Omaha daily bee. (Omaha [Neb.]) 187?-1922, May 19, 1889, Part II, Page 16, Image 16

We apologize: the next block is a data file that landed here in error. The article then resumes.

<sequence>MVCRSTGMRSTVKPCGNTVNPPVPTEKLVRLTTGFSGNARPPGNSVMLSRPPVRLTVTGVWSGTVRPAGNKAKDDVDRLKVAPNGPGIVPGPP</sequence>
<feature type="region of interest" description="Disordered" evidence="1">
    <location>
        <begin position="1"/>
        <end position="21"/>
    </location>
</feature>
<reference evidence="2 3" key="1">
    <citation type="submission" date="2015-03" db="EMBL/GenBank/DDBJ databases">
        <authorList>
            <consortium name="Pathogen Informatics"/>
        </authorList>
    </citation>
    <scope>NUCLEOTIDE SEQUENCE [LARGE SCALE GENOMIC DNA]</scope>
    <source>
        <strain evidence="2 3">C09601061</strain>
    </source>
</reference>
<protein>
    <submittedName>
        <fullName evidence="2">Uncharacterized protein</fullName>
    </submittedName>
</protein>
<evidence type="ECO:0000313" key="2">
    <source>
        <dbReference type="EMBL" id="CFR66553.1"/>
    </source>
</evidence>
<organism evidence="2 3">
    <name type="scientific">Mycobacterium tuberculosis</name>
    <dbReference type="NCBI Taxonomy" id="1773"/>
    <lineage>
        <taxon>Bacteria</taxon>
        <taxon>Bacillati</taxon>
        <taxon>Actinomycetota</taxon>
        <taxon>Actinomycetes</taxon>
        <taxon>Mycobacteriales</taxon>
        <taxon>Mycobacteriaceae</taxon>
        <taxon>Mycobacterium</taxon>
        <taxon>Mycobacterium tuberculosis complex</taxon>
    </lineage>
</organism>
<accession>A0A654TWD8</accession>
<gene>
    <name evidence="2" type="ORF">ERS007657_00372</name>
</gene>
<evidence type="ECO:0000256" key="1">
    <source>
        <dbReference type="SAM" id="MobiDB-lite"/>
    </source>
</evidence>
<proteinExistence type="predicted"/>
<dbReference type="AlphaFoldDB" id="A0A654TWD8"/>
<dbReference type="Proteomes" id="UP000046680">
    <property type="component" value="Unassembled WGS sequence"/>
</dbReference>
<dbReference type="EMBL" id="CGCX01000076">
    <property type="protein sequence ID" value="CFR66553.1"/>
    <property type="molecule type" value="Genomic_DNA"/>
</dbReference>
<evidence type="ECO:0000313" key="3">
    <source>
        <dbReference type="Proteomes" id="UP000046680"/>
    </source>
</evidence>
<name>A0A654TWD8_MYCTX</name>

IgE OMAHA PAjgiY BEE SUNDAY MAT 10 , 1880.--TWENTY-FOUR PAGES. A GREAT TION FOR OMAHA Having purchased tlie entire * stock of a large , well Iknown eastern Instalment House , whose doors were closed by the sheriff. We have removed this entire stock to our premises , 613-615 N. 16th St. bet. California and Webster Sts < ? where we will place on sale tomorrow , May 20th. 1889. The Largest , Newest , Finest and Cheapest Stock of Furniture , Carpets , Stoves and Household Goods , ever Displayed in One Estafcllstacot and Under One Root in Omaha , Which we will sell AS AN ADVERTISEMENT * * ! ! ! ! for this week only , at about one half regular prices , or 20 per cent less than MANUFACTURERS' PRICES. Time , Bed Room Suites $12.00 , former price $18 , sold elsewhere $22.00 Purler Sullen 28.00 , former price $ 10.00 , sold elsewhere 60.1(0 ( Fancy Polished Rockers $3.50 , former price $6.00 , sold elsewhere $ 7.60 . . Cane Sent Rockers $1.60 , former $2.60. Hold elsewhere 3.60 Folding IJcds $24.60 , former price $ ' (2.60 ( , Hold olsowhcro 40.00 price Side Boards $15.00 , former price 22.50 , sold elsewhere ! ! 0.00 Wood Sent Chairs . ' ! f > o , former price oc , sold elsewhere 05 . . Stoves $0.60 , former 814.00 , hold elsewhere 18.00 Jlut Racks $ iJ.OO , former price $10.00 ; sold elsewhere 13.00 price . Hook Cases S'l.OO ' , former price $9.00 , sold elsewhere 12.00 Brussels Carpels 50e. former price 8Qc , sold elsewhere 1.00 Lounges 5.00 , former price $8.00 , sold elsewhere 11.00 Ingrains l3c ! , former 50c. bold elsewhere 05 Hod Lounges $ ! > .5 ( ) , former price $14 , sold elsewhere 18.00 Irish Brussels2le , former price 40 , hold elsewhere 60 . Luce Curtains $1.00 , former price $2.00 , sold elsewhere. . . 3.00 Pillar Extension Table $1.00 , former price $0 , sold elsewhere 8.00 Dining Tables $2.75 , fdrmor price S-I.OO , sold olsowhcrp 0.00 Bnby Carriages $3.75 , former price Sli.OO , told elsewhere. 8.00 . " . Refrigerators $11.00 , former ice $10.00 , sold elsewhere. 20.00 I3cdstonds $1.8. ) , former price $ ! t.OO , sold elsewhere 4.o ( ) pi . . Ice Boxes $4.75 , former 87.60 , bold elsewhere 0.00 Springs $1.00 , former price $ ' 1.00 , sold elsewhere 4.00 price Comforts 76c , former price $1.25 , sold elsewhere 2.00 Gasoline Stoves $ . ' ) .5 ( ) , former price $6.00 , sold elsewhere. 0.00 . Plush rockers W.60 , former $14.00. sold elsewhere 18.00 Wash Boilers 07c , former price $1.2-5 , sold elsewhere 1.75 price . . Toilet Sots $1.95 , former $2.75 , sold elsewhere 4.00 Mrs. Potto'Irons $1.10 , former price $1.76 , sold elsewhere 2.60 price Wood Palls 1 Ic , former price 20c , sold elsewhere ; io Decorated Tea Sots $4.60 , former price $7.50 , sold elsewhere 0.00 Z g-tfrJ S V'fffSESggrea&.EJg THOUSANDS OF OTHER ARTICLES IN SAME PROPORTIONALS So that everybody can avail themselves of our "Great Buying-In Sale. " Whether they have the ready cash or not , we will sell all these goods ' on easy weekly or monthly payments , without extra charge or interest. $10 worth of goods , $ i per week or $4 per month. $50 worth of goods , $2 per week or $ S per month. $100 worth of goods , $3 per week or $12 par nm'i. ! : $25 worth of goods , § 1.50 per week or $6 per month. $75 worth of goods , $2.50 per week or $10 Per month. $200 worth of goods , $5 per week or § 20 per month. b 4j r - ( Aav interest asked. No security required. Come at once. Avoid the rush. No trouble to show goods. Polite attention to all. Everybody invited to inspect our goods , terms and prices.8 613-615 North Sixteenth Street e ester , Directly Ooen at night. Goods sold and delivered free in Council Bluffs , South Qmalia , Fort Omaha e > nd Florence. Specia1 inducements to parties starting housekeeping OMAHA'S ' OLD TIME EDITORS , t Dr. QeorgoL. Miller's Bcmlnlsoonooa of the City's Early Days. HE HAD A HATFUL OF EDITORIALS I'ccullnrltlcH of One of the Old Timers Evolution of a Daily- Dps and Downs of Political PnrtlcH and Ijcndcrs. Pioneer Journalism. In our 'last discussion of the news papers and ' newspaper men of early times in Omaha , something was said about the real founder of the Republi can and the real founder of the republi can party in the territory of Nebraska , Colonel E. D. Webster. Mr. E. B. Tay lor was really the successor of Colonel Webster in the ownership and control of the Republican. Prom that day for ward it hud a checkered and change able career. It probably has had more editors and owners and managers with in u given period than any other paper over brought west of the Missouri river , partly the result of personal interests , and partly the result of faction in the party , which begun with the advent in control of the Lincoln presidency. Prior to that tune , under the Pierce and Buchanan reign , the politics of this country wore in the hands of the demo crats. After that time for twenty-four years , as my recollection is , it was not EO much in the hands of the democrats. I propose to talk loss about dates and incidents in the life of the Republican than I do about the men who became its editors and , in that day , the direc tors , to a largo extent , of the politics , local and territorial , of the party. It may bo said of Mr. E. 13. Taylor , the editor succeeding Colonel Wobbtorthut he was a very strong , even and inllui'n- tlal ndltor. lie wrote with great clear ness , and every statement he made was and to the point. One of its peculiarities was thai , as a printer , ho could stand uo at a case and set up an editorial out oi his head without the scratch of a pen. One of his hobbies was to carry around in his hat notes of something' ho wanton to say , and very oftun when he would take olT his hat his friends would think ho was making a bow , thoutrh ho was really picking out of the top of his hat perhaps a Bontnnco or two of something ho was going to say that evening , whnn it was for the evening edition , erin in the morning. If it was for the morn ing edition. He was an amiable , soci able and Cleaning man , fond of his fri ds ( > Wi \ \ Uuv ily Interesting ttf liia enemies to keep them well encaged when in controVoroy. I hud some ox- pnriciiflo of Una mybulf. During the [ connection of Mr. Taylor with the Republican I became the founder and proprietor of the Omaha Ileruld , and was Us solo editor for many yours. The conflicts of those days oven over unimportant matters hero led to coiibiilurublo nuriniony and bitterness between Mr. Taylor and myself , but 1 Bin happy to say that lone years before he pumod away my relations with him wore singularly pleasant , and I fell very near to him in his lust days. Jur. Taylor was an editor who wrote bast about three limes a week. My iudgmentof his capacity , formed tit the liino he was in his greatest activity , whether correct or nut , is that as an ovory-day editor ho had too much re gard for his personal ease to fill his col umns with strong editorial writing. Not that ho lacked ability , but I think ho preferred not to exercise mental energy oftener than three times a week. It was in 1802 that the paper was con verted from a , weekly to a try-weekly , and Heath , Taylor & Co. , became its owners , Mr. McClure retiring. General II. II. Heath was a major and brigadier general in the Seventh Iowa volunteer cavalry and commanded the garrison at Fort Kearney during part of the time of my stay at that post. I forgot to say in connection with Mr. Taylor , before the coming of General Heath , that the Into Mr. John TatTo was associate editor with him , and in regard to him I desire to say right hero that ho was one of the strongest men that was over on the Re publican as a writer. Peculiar in his temperament and make-up , some times not altogether amiable oven with the best of his friends , sharp and acidulated as a writer , gifted with great power of of satire ho seemed sometimes to bo most severe when best naturod. Ho was largely and best known in our territory and section. Ho was appointed register of a land office under Grunt , as I remember and con tinued at North Platte , to which place ho was appointed , until his death , which was deeply regretted by a very wide circle of friends without regard to political color. General Heath came down from Fort Kearney fired with political ambition. The truth about him is that ho was a military martinet , kindhearted - hearted , vain and not large enough to over hope to be great. Ho was not strong as writer , gave the Republican no standing that it had not before and put in an early disappearance. I bo- fiovo that ho died in Peru , whore ho was appointed to an obscure consulate by the favor of some administration. It was at this time that Mr. Taylor and Mr. Tulle withdrew , Mr. McCiuro beinga partner of Mr. Taylor. In 188(1 ( Messrs. Taylor and McCiuro re sumed control of the paper , and not long afterwards Major St. A. D. Bul- combo. our present chairman of the board of public works , became half owner of the paper , and the lit m was McCiuro and Balcombo. Mr. Balcombo becumo solo editor not. long afterwards in 1807. I should Imvn stated that in April , 1807 , the paper became a morning paper , and Mr. Sorensen tells the story tln.t the Herald became a morning paper at the same time after hearing that Major Balcombo was to make" the Republican u morning paper , and on this account. It is immaterial about this matter , I ut I think * that Mr. Schult * , the old foreman of the'Herald , would sustain mo in saying that this story ought to bo told in reverse order , go to sav. Major JJalconibn became solo editor of the paper soon after His ownership was effected , and conducted U with great vigor and energy for a consider able period. Major Balcombo , I think , hud not hud experience either in writing for or managing u paper. Ho was from Wisconsin , whore ho had hold oflleo , and uamo hero under appoint ment of Mr. Lincoln to an Indian agency , from which ho came to reside in Omaha. A man of very positive opinions and independent judgment , as ho is now , U may bo said that the Re publican lost no ground under his man age meat. Mr. Taylor seems. , after all , to have boon behind , the Republican during thc-so trying years , for wo 11 nil him re appearing ns editor and owner from 18 ( > 9 to 1870 , when ho was succeeded by Mr.Johnll. Teusdalo , an Ohio man who was brought out hero with u consider able flourish of trumpets as an editor that would take care of all the rest of us in the little melees that wo used to have ; but the performance did not come up to the high-sounding manifesto , as Colonel Webster might have said. Ho broke down in loss than u year. I must tell a little joke of Mr. Teas- dale for my own glory , which I huvo not forgotten. It was during the Franco- Prussian war that the Herald was rather vociferous on the side of the French , I suppose from revolutionary sympathies and believing that the war had been provolced and forced upon Bonaparte by Bismarck. During the discussion Mr. Tpiisdalo took especial pains to make his assaults upon the Herald's position pretty severe , and not getting on very well in the debate , per haps , ho came out one morn ing and declared that the editor of the Herald did not write the articles appearing in it and the pub lic ought to bo disabused of the idea that ho could write them. This putour friend in a decidedly bad position. It was a confession that ho could not nITord to make just at that time , because - cause he had boon announced as a very po'vorful force in editorial work. It t > o happened that the articles on the Franco-Prussian war wore written by mo ; not only that , but they wore passed to the joroman of the olllco without revision - . vision , sheet after sheet , as they wore written under great pressure for time. Foreman Slmlu kindly went into the Herald in the next issue in answer to Mr. Teasdale and told him that he happened to personally know who wrote the articles and he made a statement of the truth about the matter. The result was rather damaging upon my good friend Mr. Tcubdulo , and there did not seem to bo any further question about who wrote the articles , good or bud , that wore appearing in the Ileruld on the Fruncn-PruHsian war. The next man to appear in the Re publican , which it will bo seen has a long and checkered career ns to person nel and ownership of its life , was Mr. Wuldo M. Potter , decidedly next to Mr. Taylor , one of the best managers of a newspaper and one of the best writers Unit have been in Omaha on any paper. He was a trained journalist , ho was u good man a tut ho was as honest as pur- /anshipof the most extreme sort would permit him to bo. Ho was the original editor of the Saratogan. of barulogu Springs , N. Y. Ho bought u half inter est in the Republican. Now came out of thn ferment of fac tion in the republican party in the city of Omaha and county of Douglas the Tribune into belugas Its rival. A very brilliant man , C. B. Thomas by name , was put in charge of its editorial col umns. I always thought ho was more brilliant than strong and that ho drowned many a good thought in his own verbosity , as Disraeli said of Glad stone. But ho was attractive and ho made u strong impres sion among us. I don t thinlc ho was over accused of any ttteadinoss of conviction , but ho was a graceful , ! ornate writer , and the Tribune was a force in our little community for about a yearwhen consolidation was in order , and the Rupublican-Tribuno was the hyphenated paper. They boon after wards changed the name buck to the Republican , and the paper has held it over since , although I believe that to day the corporation has a double name. Mr. Thomas disappeared in 187. ) , and. Mr. Tulle , Mr. Frobt and Mr , Chuunouy Wiltbo came that year Into control of the Republican , Mr. Wiltso , ( believe , had no experience In writing , but ho soon made it appear in the Republican's columns that ho was iiblo to write und able to think , und he won iv consider able reputation in a short time us u wrilo and manager. Mr. Frost is well known as a literary man whoso readi ness in writing and strength were ad mitted. But two years afterwards Mr. D. C. Brooks took charge of the paper as solo editor. I forgot about the ownership , but I believe Major Balcombo still may have held a largo interest. That Mr. Brooks is among us yet I am glad to know. I think ho wusono of the stead iest and best editors the Republican over hud. He was industrious , wrote with ease and clearness and always hud opinions which ho well know how to ex press. His courtesy and his good tem per , and all that , it is not too late for mo to actnowlodgc as editor of the Her ald in tho.-o days. I must close the history at this sitting very briefly , and I know that what I have said is altogether inadequate , but as you see , I am under pressure of hurry , having little time to think these matters up , and am doing the best I can with them. HONRV FOR THIS IjADlKS. Hl.ick is again a leading color for dresses , bats , bouuots und wraps. Tito new gown stuff voloutmo has n silk back , anil stripes of short pile velvet over the tight side. Never before in all the history of trade have the milliners niailo faueh au Arcadian display us at the present. Palo npplo-grecn ami softest primrose yel low is a favorite combination In charming clressos for the coming season , The gloves this season both in dressed and undressed nitshow ) more delicate nnd lovely tints than have over yet been displayed. Ladles' shirts of striped linen or palq silk , for wear with directoiro coats , appear in the shops In almost distressing : profusion. Frocks of line white wool braided all over witli white silk look simple enough for a shepherdess and arc costly enough for a princess. The graceful little Moorish Jackets with Fedora fronts of China silk , are once again popular , und uro a inarlccd feature of many chio summer gowns. One of the newest stuffs for panels , bands und so on U linn cord-chocked white silk worked all over In outline stitch with the quaint Ih-'urcs of Queen Anne embroidery. For summer evening dress considerable use is being made of u uow and boi > utlful textile called .Neopolltau guiuo , this in wil low green , primrose , cameo , tulmon. butter cup , strawberry and old roso. Vests of wiilto tulle , outlined by braccu of handsome rlnbon and finished at the neck with frills of dainty luce , are amontr the most useful of the confections- yet dcviscil for turning a plain waist In leva dressy one. Fancy vests and waistcoats uro in as high vogue us over nnd appear. ; la every sort of pulse on gowns of every sort. These addi tions are useful UH well ns ornamental , and Invariably add to the appearance ot the toi- iqt : The very lovely old-mso shades arc brought out very attractively | n some of the handsome cotton fabrieswlawns , muslins , sateens , etc. ana the patterns wo formerly saw In woollen trxtiles only uro here re peated so that one is imzzlal frequently , at u short distance , to know ivhat is the exact nature of the material. Stuto Jlunk Hnporls. Wacox , Nob. , May 15. To the Kditor of Tun HER : Will you please puollsh In your Hi'NDAV HUE the requirements of Incorpor ated banks of the state an regards to pub lishing this condition how often It should bo clone under the ue\v law , to comply with the law. and much oblige A Bunsciiini'.u , Aus. The now law requires ovary bank to make ut least three reports to tbo auditor each year , and a summary of these roK | > rt8 shall bo printed in the local papers at tba oxpcnso of the bank , In J670 there were 7W,107 ! children under sixteen years of ago at work In factories in the United Stains. la 18SO they hud In creased to 1,116,330 , and It is bellovod that In 5 pi to of factory laws there are more than ever of children employed. MEN OF EXALTED -STA TION The Daring Linemen of the Various Local Electrical Companies. ASCENDING AND DESCENDING. The Strange and Interesting Glimpses of Li To ia OlllccH and Hotels Obtained 15y the Genius .ot dm I'olc , Etc. litfc on thn Pole. "Wo fellows huvo our ups and downs in the world like other people , " said the lineman to a reporter , "but when wo come down wo would rather make our descent in the deliberate manner in which wo go up a telephone polo , in stead of dropping with a 'dull and sick ening thud' to tlio ground below , ruin ing a pair of pants , to say nothing of a few broken bones , " and with a merry twinkle in his eye , the lineman took a frcbh chow from his plug of tobacco , preparatory to tightening the spur on his leg whereby ho makes his ascent of the sleek cedar pole. This spur is of cast steel and about a foot and a half long. It reaches nearly from the knee to the solo , passes under the instep und terminates on the iii'icr side of the foot in a point extending downward. Onjj of those spurs is worn by a lino- mnn on cuch foot whenever he ascends u polo und ho climbs heavenward by driv ing the point into the soft cedar. ' 'Why do you wearthobo contrivances when you go up the poleswhile so many of them huvo Iron rods by which you can make your uscont ? " was aslced. "Thoso'rods , " said ho , "uro not for our accommodation but for the pro tection of the polos. The company thinks more of those cedar polls limn it does of the men who have to ' 0111111) them. If wo always had to go up by using our spurs , wo would boon kick the poles HO full of holes that they would look worse than a worm-eaten fence post. But , ut the top of ouch of these poles , wo llnd moro or less use for our spurs. The poles in the suburbs of the city nro not provided with those steps und I believe I would just ns boon climb them with spurs us go up on the iron rods except in the hlooty weather of winter. Our work is then very danger ous owing to the fact that it is dilllcult to penetrate through the coat of ice. Our bunds uro numbed with the cold und in every wuy wo work at a disad- vuntngo. "It.is a very strange thing that in a business as dangerous as ours is considered to be , so few men uro killed or injured. I attribute this to the fact that when a man is in peril ho ttkos ) greater precaution than when ho is not. The business Is rather trying on a young follow who is learn ing the trade. The majority will climb up about ten feet and then look down. That gencrully bottles it und down they com . When I wusu youngster I hud a pubslon for climbing high trees , and my parents wpro in u continual stow over it , fearing'that I would some day have u full and bo brought homo a Hhupolcss corpse. I was very young when I com menced to lourn the linoinun's trade and have never experienced the fright that soiy.es most fellows when they go up u nolo for the first lime. " \Vofcllows have queer experiences and bqo queer sights , much more than most people. 1 wish you could climb a polo homo times with mo und bco MIUIO of the bights that meet our uje in ho- tols and private ollices. If some wives of prominent men in this city could only see what 1 have seen , they would never allow their husbands to have a pretty girl for a private secretary. These typo-writing girls arc at the bottom tom of a great many domestic rows , and I do not wonder. "Occasionally an upper room in a pri vate house contains an interesting tab leau , but the most sensational scenes are witnessed in hotels. I believe wo linemen got to see about as much moral rottenness as you reporters. Do not think that wo make a point of peering into every window that wo can , as wo do not. But when u sight is forced on us wo can not help but look at it. " "What wages do you get ? " asked the reporter endeavoring to change the line of thought. "The waves range from $2.10 to $2.25 per day. Wo have a union , which is known by the name of the Gate City lodge No" . 2 , United Order of Linemen , stud wo huvo about eighty-five names on the rolls , but wo tire not yet strong enough to make an olfort to got an ad vance in wages. It takes longer to learn our trade than it docs the brick layers' and yet the follows that lay brick are much better paid than wo are. There are about eighteen line-men in the employ of the tolopnono company , tbo same number in the Western Union , while the lire alarm , Thotnson- Tlouston Electric Light company , the illuminating company , the postal tele graph and motor companies , each hire from two to three men. "The oldest lineman in the city is old George Gardner , who has been with the Western Union company eighteen and twenty yours. Ho lives at Twenty-third und'Leuvonworth , und is worth about $75,000. As well fixed as ho is , ho still insists on holding his job.but ho doesn't climb up a polo us quick tis-ho used to in days gone by. "Oh , yes , I'm satisfied with my job , I don't look out for promotion. Tbo fact is , there isn't much hope of promotion , but I'd rather follow the business than I would to own the stock of the company I work for , Hiid then I'd bo a mil lionaire. " PIS I'I'M KM I NT DROPS. The virgin forest has never been nxcd. A swallow may not make utminmcr but a frog makes a spring. The gruvo may not lie the glass of fashion , but It is the mould of form. Hill Toll's ' boy is remembered In history because ho had an arrow escape. Would It ho the proper thine to speak of a contest 'r Kull ! " literary us u race However hard it may bo to live on a small salary , it is u good deal harder to dlo on one. Tlin oDIco-seckcr has bcoa weighed In the balance und found wanting anything he run got. The society man , llko the turtle , Is no sooner "out of the swlui" tlmn ho Is "in the soup , " When on Indian dies his rolutives pay his debts. And yet some people think Indians cuu bo clvilUod , The influence of American politics in Samoa is suen In the action of 1C ing Tit mas- ese ; ho declines to resign. The llrst Impulse of a boy with a new watch is to inoura himself that none of Its 170 parts are missing. Jay Gould doesn't look line a workinuman , but ull the money ho posnossos ho got uy hard work. Labor omnia vlupit. "There is u prcat deal of money In frog railing,1' says u contcmpo iry. There ought tolc. Kycry eiio hub u cue back. A Chinese theatrical trouno is about to make the tour of the united State * . Chluc40 actors never keep the stage wait ing. They always look well la their queues. Lost A Hoom The Under will ho suit ably rewarded by returning It to the imivor of ( Juthrlc , Oklahoma tcnitory. Informa tion concerning Its whereabouts will be gratefully received. ! l-12t It is sucgcstod that chess and checker ! ought to receive a wonderful boom thii season. All a good many young men need to do is to carry the men iti thcli pockets ; they can use their trousers for t , board. There are now 2.18 Christian Endcavoi societies In the state of Michigan. Charles Spurgcon , called by many the first of living preachers , was given ? lJJ'i,000 by his congregation , and he at once gave It al ( nway to the poor of London. The London Missionary society at Mada gascar , with UO missionaries , reports 828 no * live ordained ministers and 4ih5 ! preachers , with 31,000 church members and 280,000 , adi ho routs. Tlicro uro 22 missionary societies in thft United States managed by women. Thcsa societies supported T.'il missionaries last year , and raised $ l,03S,2i.'J. : Since their organiza tion they have contributed * 10i5l24. ! ! : During the past year the ISritlsh and for eign blblo society has issued -1,20(5,000 ( copies of the bible , testament and portions of tha Scriptures , u larger number than ever bo- fore. Thn total income ot the society fan , the past year was $ l,2Gf ( ! > 00. * The Young Men's Christian associations has grown to vast proportions. Theru aru 1,248 , associations In Amonuu , I'i'.l5 hi Ger-t many , and oven in Japan there uro 200. It1 is an interesting fact that tticro is an organi- | z-.ition in Nururcth , where Christ lived , ana' ' ut Jerusalem , where ho was crucified , Some statisticians assert that the net gain of new churches m the United States during IbSS was 0-l ( ! , the increase In the number of ministers 4,505 , while the Incroumriii church1 members was 774 , 01. The uvorago gain for each day of the year was 17 churches , IS ministers , and 2,120 members. The Westminster Presbyterian church , Minneapolis , Minn. , makes a line showing for the vcar Just closing. Its benevolent ; gifts reach $ .r > 3.000 , and Its current receipts * 14,000. Two hupdrrd and eighteen members have boon rccclvod , 110on confession of faith utul 102 by letter. The salary of Dr. Unrrell , the pastor , lias boon advanced to $0,000. At the recent Mormon conference Clcorga Q. Cannon read the statistics of the church. There uro 12 anontHs , 70 patriarchs , 11.710 high priests. 11,805 elders , 2,009 priests , 2.203 teachers , 11,1110 deacons , 18SU ! ) families , 115ill5 oftlcors nnd members , and 40i02 ! children under cigtit years of ago ; u total Monnon population of ir > : ) , ' . ) ll. The number of marriages for six months ep'llng April < ! , 188 ! ) , wusfiliO ; births , ,751 ; t ' members. IISS ; excommunications , 1111. Many young men are leaving the territory to talie up land elsewhere. The saints , Cannon said , hail biien called together to build upAon , uud tills scattering innsi. be stopped , MID Cold W , Neb , , May 17. To the Kill tor of Tin : HJK : : I notice Mr. J. llurrows , of the alliance , has again stirred up the animals In his defense of the alliance memorial. Now , I have carefully read ull that has been said in rofcrcnca to Mr. Uurrows' recent article In the Dally Cull by those men who irctcml to speak from a knowledge of the tubjcct in hand , and not one of them , so far , lias offered u single fact or llguro In rebuttal o Mr , liurrows' llgurcs on the amount of Nebraska farm mortgages. In lieu of this , .hoy roundly ubuso Mr. Burrows , and laud the happy , prosperous , contented condition if the Nebraska farmer to the gkles. Now , f they really want to say something back to Mr. Burrows , why do they not say something practical , Bomething thafwlll curry some weight with It to the thousand * of Intelligent readers throughout thu coun- : ry. If tuny can not disprove Mr. Hurrcws' Igurcs , why do they not try und retain what Ittlo credit they may huvo by keeping itill. I'ho people of Ncbnsku cc.n draw thulr own nfcrciices if fuels uro presented to thorn , jut to apply such balderdash us "ho lies , " crank , " etc. , for argument will only recoil on those who muko use of It , and tend to btreiigthjn Mr. Hurrpws' figures , Olvu us the rold , cold facia , gentlemen , as the public are watching the discussion intently. II. U , AltMITAOB. The car rcjmir bhops of Pennsylvania1' nro ntrodncing tint piece work system into the ron works. 1 ho workers approve of this , an they say it enables thorn to cam jnoro money than uupor the old ays tutu.